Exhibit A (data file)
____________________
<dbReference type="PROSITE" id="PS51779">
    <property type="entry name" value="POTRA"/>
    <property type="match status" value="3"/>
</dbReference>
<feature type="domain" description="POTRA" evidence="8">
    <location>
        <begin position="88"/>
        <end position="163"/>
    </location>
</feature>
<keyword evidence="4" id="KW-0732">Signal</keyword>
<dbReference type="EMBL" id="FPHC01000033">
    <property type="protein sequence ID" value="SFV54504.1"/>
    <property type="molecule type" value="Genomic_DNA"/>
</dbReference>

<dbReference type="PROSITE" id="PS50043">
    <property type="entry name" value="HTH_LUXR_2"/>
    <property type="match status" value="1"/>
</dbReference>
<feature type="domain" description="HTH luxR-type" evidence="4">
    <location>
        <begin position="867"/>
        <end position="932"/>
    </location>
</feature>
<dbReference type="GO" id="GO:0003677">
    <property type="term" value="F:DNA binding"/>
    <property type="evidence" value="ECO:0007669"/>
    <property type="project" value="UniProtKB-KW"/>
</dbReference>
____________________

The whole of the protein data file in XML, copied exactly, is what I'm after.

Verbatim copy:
<dbReference type="PROSITE" id="PS51779">
    <property type="entry name" value="POTRA"/>
    <property type="match status" value="3"/>
</dbReference>
<feature type="domain" description="POTRA" evidence="8">
    <location>
        <begin position="88"/>
        <end position="163"/>
    </location>
</feature>
<keyword evidence="4" id="KW-0732">Signal</keyword>
<dbReference type="EMBL" id="FPHC01000033">
    <property type="protein sequence ID" value="SFV54504.1"/>
    <property type="molecule type" value="Genomic_DNA"/>
</dbReference>

<dbReference type="PROSITE" id="PS50043">
    <property type="entry name" value="HTH_LUXR_2"/>
    <property type="match status" value="1"/>
</dbReference>
<feature type="domain" description="HTH luxR-type" evidence="4">
    <location>
        <begin position="867"/>
        <end position="932"/>
    </location>
</feature>
<dbReference type="GO" id="GO:0003677">
    <property type="term" value="F:DNA binding"/>
    <property type="evidence" value="ECO:0007669"/>
    <property type="project" value="UniProtKB-KW"/>
</dbReference>